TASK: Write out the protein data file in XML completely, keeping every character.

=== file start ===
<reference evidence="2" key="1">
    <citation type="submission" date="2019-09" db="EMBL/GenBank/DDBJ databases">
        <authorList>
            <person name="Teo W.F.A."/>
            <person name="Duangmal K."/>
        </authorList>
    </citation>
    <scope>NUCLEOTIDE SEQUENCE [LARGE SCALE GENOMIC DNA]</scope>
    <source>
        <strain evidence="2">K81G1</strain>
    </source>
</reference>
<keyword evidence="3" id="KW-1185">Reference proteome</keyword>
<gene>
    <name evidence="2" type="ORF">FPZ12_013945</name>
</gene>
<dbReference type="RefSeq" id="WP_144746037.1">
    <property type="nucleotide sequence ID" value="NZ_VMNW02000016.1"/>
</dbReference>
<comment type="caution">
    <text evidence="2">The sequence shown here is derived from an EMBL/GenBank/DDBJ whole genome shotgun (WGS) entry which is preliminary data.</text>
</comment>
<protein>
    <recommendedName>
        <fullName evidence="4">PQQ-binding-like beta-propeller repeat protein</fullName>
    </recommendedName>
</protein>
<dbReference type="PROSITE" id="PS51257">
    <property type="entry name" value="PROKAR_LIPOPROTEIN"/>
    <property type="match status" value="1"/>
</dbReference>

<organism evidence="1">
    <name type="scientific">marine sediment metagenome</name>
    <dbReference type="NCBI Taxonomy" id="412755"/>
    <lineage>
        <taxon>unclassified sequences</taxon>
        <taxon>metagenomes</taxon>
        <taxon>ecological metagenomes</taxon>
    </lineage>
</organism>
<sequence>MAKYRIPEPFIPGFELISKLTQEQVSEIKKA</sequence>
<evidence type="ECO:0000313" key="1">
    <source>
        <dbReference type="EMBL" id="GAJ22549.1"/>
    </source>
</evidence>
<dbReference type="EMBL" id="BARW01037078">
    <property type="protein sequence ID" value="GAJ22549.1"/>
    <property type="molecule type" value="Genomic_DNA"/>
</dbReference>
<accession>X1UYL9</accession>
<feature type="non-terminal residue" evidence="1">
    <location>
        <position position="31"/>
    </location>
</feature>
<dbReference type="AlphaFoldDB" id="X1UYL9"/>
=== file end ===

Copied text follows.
<reference evidence="2" key="1">
    <citation type="submission" date="2019-09" db="EMBL/GenBank/DDBJ databases">
        <authorList>
            <person name="Teo W.F.A."/>
            <person name="Duangmal K."/>
        </authorList>
    </citation>
    <scope>NUCLEOTIDE SEQUENCE [LARGE SCALE GENOMIC DNA]</scope>
    <source>
        <strain evidence="2">K81G1</strain>
    </source>
</reference>
<keyword evidence="3" id="KW-1185">Reference proteome</keyword>
<gene>
    <name evidence="2" type="ORF">FPZ12_013945</name>
</gene>
<dbReference type="RefSeq" id="WP_144746037.1">
    <property type="nucleotide sequence ID" value="NZ_VMNW02000016.1"/>
</dbReference>
<comment type="caution">
    <text evidence="2">The sequence shown here is derived from an EMBL/GenBank/DDBJ whole genome shotgun (WGS) entry which is preliminary data.</text>
</comment>
<protein>
    <recommendedName>
        <fullName evidence="4">PQQ-binding-like beta-propeller repeat protein</fullName>
    </recommendedName>
</protein>
<dbReference type="PROSITE" id="PS51257">
    <property type="entry name" value="PROKAR_LIPOPROTEIN"/>
    <property type="match status" value="1"/>
</dbReference>

<organism evidence="1">
    <name type="scientific">marine sediment metagenome</name>
    <dbReference type="NCBI Taxonomy" id="412755"/>
    <lineage>
        <taxon>unclassified sequences</taxon>
        <taxon>metagenomes</taxon>
        <taxon>ecological metagenomes</taxon>
    </lineage>
</organism>
<sequence>MAKYRIPEPFIPGFELISKLTQEQVSEIKKA</sequence>
<evidence type="ECO:0000313" key="1">
    <source>
        <dbReference type="EMBL" id="GAJ22549.1"/>
    </source>
</evidence>
<dbReference type="EMBL" id="BARW01037078">
    <property type="protein sequence ID" value="GAJ22549.1"/>
    <property type="molecule type" value="Genomic_DNA"/>
</dbReference>
<accession>X1UYL9</accession>
<feature type="non-terminal residue" evidence="1">
    <location>
        <position position="31"/>
    </location>
</feature>
<dbReference type="AlphaFoldDB" id="X1UYL9"/>